Geoffroy’s Cat (Leopardus geoffroyi) is probably the most common wild cat in South America. Although it appears to be plentiful, some conservationists are concerned because Geoffroy’s Cat is hunted extensively for its pelt. The conservation status is near threatened.
Geoffroy’s Cat is about the size of a domestic cat. Its fur has black spots, but the background color varies from region to region; in the north, a brownish yellow coat is most common. Farther south, the coat is grayish. Melanism is quite common both in the wild and in captivity. They primarily prey on rodents, small lizards, insects, and occasionally frogs and fish; it is at the top of the food chain. There have been attempts to breed this cat with domestic cats, but with very little success. Lots of domestic cats were killed in these attempts.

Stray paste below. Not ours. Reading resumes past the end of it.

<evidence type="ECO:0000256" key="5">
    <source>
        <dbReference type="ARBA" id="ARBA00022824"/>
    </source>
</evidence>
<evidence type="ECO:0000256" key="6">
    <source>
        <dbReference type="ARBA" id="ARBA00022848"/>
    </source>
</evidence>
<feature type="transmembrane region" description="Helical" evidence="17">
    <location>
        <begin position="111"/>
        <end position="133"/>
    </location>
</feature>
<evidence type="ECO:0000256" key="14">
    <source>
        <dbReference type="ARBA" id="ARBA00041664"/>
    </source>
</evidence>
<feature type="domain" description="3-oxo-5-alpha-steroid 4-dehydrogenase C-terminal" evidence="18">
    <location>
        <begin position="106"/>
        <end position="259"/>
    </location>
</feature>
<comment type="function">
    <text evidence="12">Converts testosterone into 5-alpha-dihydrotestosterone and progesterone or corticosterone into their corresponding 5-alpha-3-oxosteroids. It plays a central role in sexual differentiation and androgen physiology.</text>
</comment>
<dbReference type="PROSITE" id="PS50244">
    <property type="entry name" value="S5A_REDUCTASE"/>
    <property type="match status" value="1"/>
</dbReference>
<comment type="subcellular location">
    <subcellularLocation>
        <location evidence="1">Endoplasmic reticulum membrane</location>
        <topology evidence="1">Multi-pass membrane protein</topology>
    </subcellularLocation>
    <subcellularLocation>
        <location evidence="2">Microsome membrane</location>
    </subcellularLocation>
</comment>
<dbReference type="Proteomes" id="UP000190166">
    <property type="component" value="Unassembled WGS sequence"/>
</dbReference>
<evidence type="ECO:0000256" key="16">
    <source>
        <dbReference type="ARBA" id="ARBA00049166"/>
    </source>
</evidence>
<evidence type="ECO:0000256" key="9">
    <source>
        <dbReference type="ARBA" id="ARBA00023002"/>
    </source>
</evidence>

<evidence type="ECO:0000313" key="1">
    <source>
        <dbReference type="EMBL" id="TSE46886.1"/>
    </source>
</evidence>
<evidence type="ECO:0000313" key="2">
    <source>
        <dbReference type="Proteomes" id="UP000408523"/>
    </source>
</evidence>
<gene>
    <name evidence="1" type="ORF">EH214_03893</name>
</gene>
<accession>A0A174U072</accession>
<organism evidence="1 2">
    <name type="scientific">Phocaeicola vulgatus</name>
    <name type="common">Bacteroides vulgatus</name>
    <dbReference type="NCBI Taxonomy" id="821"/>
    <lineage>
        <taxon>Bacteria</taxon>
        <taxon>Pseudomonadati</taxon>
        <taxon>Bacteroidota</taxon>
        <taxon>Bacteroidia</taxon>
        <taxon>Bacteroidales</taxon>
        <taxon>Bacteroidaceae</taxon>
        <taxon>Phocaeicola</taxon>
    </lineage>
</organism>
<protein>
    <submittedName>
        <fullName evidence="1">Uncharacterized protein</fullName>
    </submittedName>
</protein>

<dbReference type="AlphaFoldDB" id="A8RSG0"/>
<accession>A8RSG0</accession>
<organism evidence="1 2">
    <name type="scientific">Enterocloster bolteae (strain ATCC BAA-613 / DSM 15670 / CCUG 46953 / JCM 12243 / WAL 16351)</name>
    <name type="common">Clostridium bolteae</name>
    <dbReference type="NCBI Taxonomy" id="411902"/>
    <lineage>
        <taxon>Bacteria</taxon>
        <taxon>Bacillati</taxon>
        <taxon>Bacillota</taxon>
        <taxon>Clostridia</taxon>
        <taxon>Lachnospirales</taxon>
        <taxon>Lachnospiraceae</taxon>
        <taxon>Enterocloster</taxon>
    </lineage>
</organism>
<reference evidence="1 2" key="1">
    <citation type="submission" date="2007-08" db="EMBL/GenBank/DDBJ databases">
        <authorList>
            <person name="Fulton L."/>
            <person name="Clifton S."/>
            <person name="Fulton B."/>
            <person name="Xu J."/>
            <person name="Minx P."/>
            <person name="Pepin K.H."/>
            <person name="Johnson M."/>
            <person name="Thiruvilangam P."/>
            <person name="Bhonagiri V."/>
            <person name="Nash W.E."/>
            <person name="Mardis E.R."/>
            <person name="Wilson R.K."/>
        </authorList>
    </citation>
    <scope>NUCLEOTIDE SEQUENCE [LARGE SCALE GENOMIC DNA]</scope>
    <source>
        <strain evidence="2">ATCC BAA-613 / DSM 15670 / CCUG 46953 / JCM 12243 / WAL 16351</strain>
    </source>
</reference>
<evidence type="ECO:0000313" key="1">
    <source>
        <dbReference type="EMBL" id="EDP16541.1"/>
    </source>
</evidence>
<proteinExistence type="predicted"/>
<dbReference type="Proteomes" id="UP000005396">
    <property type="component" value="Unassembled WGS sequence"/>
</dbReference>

The Geoffroy’s Cat is named after the 19th century French zoologist étienne Geoffroy Saint-Hilaire who identified Geoffroy’s Cat as a different species when he studied his work as a professor of zoology in Paris, France. The species inhabits the Andes, Pampas (scrubby forest parts), and Gran Chaco landscape.
Geoffroy’s Cat is about 60 cm (24 in) long, 31 cm (12 in) tall and weighs only about 2-4 kg (4-9 lb), though individuals up to 8 kg (18 lb) have been reported. Pregnant females appear to take extra care in choosing where they give birth to their kittens. Geoffroy’s Cat kittens develop very quickly and at about 6 weeks they are fully mobile.